Friday, 25th November 2022

      Imprint – learn visually

We all learn differently. If you would like to try an app that displays information more visually, try Imprint.

Simply download and allow/disallow tracking your activities. A short introduction explains how this app works. Its aims are to help people to stay focused, master complex concepts, and retain information long-term by presenting information more visually and through interactive bite-sized sessions. Answer a few questions to personalise the experience: chose topics of interest (e.g. history, science & technology, or health & wellness); indicate you favourite ways of learning (e.g. through books or videos), why you would like to use this app, and related questions on these preferences. The app also asks you to compare yourself to others. The final step is to set yourself goals for the first week ranging from 2 – 10 minutes of use.

The main menu displays today’s goal (in my case “read three chapters”). Choose from recommendations or most popular topics. You can also browse the subject areas for inspiration. Quick reads are visual explanations of complex topics – in 2 minutes or less.

The chapters consist of pages with one sentence only plus interactive graphics. You need to tap to get the next sentence.

You can report a typo or a factual error, suggest an edit or ask a question by selecting the ‘comment’ box at the bottom. Save, print, or copy pages. The main ideas for each chapter are being summarised in the recap session, which takes the form of a short quiz.

Could be used for: exploring a range of topics with your students.

What I liked about it: content is broken down into small components and the graphs really supplement the text.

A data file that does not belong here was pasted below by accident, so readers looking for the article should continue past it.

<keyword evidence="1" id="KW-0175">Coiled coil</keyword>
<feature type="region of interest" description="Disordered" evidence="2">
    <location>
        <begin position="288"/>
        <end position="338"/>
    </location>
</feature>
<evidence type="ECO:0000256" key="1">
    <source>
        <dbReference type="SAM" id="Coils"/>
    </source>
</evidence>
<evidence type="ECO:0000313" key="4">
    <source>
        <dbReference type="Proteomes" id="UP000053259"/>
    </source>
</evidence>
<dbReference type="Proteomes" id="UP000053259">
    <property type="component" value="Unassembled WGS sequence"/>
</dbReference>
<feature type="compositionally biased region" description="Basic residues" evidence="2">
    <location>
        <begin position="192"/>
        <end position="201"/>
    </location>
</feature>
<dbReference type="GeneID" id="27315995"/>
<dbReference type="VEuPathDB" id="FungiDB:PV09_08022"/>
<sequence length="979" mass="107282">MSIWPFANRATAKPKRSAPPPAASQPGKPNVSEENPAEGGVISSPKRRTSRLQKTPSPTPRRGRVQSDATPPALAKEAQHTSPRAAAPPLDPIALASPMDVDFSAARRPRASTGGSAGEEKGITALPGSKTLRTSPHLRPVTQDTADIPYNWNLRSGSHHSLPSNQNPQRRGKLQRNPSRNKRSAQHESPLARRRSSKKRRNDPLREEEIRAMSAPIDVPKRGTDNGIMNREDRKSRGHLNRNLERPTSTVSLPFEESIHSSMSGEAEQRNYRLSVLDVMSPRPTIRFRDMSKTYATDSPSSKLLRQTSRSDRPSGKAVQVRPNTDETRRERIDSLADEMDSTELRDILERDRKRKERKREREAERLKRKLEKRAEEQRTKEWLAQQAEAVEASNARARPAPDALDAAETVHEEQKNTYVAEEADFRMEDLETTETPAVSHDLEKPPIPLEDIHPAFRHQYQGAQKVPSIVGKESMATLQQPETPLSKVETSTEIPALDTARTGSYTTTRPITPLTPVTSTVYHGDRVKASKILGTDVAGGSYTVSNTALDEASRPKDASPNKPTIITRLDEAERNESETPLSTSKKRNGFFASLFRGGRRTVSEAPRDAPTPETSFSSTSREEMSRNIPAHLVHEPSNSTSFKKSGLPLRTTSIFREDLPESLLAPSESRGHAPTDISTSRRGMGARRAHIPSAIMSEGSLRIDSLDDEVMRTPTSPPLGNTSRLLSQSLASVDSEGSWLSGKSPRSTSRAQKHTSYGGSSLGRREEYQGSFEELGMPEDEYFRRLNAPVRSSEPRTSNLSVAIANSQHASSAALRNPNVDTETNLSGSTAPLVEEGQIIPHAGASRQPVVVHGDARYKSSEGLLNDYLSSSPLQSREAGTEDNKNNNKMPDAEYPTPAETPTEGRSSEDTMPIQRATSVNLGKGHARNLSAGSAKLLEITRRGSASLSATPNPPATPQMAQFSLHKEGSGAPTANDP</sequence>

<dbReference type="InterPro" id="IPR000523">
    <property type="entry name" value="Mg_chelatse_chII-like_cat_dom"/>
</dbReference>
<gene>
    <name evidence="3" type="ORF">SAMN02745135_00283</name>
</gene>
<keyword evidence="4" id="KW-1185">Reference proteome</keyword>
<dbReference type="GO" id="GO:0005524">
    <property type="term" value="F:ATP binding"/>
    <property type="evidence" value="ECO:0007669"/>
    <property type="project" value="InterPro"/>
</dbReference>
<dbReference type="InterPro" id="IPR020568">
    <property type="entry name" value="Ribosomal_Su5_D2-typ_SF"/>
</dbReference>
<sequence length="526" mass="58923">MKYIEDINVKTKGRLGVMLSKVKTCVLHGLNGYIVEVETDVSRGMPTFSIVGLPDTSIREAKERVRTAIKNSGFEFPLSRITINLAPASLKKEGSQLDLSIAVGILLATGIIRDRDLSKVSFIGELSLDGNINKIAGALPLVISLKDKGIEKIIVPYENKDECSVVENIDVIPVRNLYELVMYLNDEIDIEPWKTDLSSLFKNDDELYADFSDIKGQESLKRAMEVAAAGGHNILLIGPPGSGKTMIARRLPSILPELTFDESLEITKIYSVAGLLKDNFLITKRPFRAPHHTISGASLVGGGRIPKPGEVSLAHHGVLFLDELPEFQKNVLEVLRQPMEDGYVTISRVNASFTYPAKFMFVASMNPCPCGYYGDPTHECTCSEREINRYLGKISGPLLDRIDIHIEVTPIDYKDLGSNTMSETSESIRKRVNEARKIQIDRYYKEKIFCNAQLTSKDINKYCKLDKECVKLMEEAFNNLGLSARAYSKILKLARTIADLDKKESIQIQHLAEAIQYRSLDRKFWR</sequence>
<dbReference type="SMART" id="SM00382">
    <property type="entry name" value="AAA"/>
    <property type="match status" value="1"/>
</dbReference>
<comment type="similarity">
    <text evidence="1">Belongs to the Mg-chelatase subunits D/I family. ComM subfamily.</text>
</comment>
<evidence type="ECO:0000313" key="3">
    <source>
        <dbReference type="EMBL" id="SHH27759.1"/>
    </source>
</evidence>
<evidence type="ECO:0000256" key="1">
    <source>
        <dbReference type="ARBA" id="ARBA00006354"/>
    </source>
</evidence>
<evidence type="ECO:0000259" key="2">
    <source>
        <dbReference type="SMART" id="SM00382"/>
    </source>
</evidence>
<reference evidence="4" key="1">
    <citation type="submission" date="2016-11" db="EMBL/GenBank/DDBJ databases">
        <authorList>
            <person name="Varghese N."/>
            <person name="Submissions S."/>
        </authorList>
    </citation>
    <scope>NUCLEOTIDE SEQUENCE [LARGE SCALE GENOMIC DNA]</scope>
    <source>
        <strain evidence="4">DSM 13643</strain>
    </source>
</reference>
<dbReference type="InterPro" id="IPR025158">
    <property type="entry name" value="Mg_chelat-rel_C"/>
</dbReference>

Watch out for: free only for the first seven days. A lot of the content is only available when you subscribe.

Available from the App Store.

More information here: https://imprintapp.com/

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Friday, 11th November 2022

ADHD in Adults

The HSE launched a new app this week which had been developed in partnership with ADHD Ireland and UCD’s School of Psychology.

It is designed to help adults:

  • who think they may have ADHD
  • diagnosed with ADHD and seeking further information
  • diagnosed with ADHD as children and requiring on-going treatment as adults
  • attending mental health services in whom ADHD has not been recognised
  • and family and friends of adults with ADHD

Download the app and open. If you allow the app to use your location, you will be notified of upcoming events and nearby clinics. You can also allow/disallow ads and notifications.

The menu has three options:

  • ‘mindful breaks’ are short audio podcasts (around 2-3 minutes) encouraging users to take a break, handle difficult emotions or thoughts, or to focus
  • ‘HSE ADHD clinics’ contains information on the latest developments (including some short interviews with key medical advisers
  • the news section links to ADHD Ireland’s website, to news, events, and research

Additionally, you will find sections on ‘what is ADHD’, ‘living with ADHD’, interventions, self-help techniques, and further help information. All of these lead to short texts and infographics, which are well written.

Could be used for: finding up-to-date information on ADHD. No prior knowledge is needed.

What I liked about it: clean interface which makes navigation easy

Watch out for: it is not a substitute for medical advice or treatment

Available from the App Store and on Google Play.

More information here: https://tinyurl.com/4jdhcdvb

 

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Friday, 4th November 2022

Happy Midterm!

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Friday, 28th October 2022

Peak brain training

Brain training are very popular. Here is one you might want to try to give those little grey cells a bit of a challenge. First you need clarify your goals. One game to boost your memory has been developed in partnership with Cambridge University; one on language skills with City University New York. There are also problem solving, focus training and mental agility games. Even one for emotional skills.

A short assessment examines your skills at present. Three short ‘workouts’ explain how the games work. ‘How to play’ shows your instructions.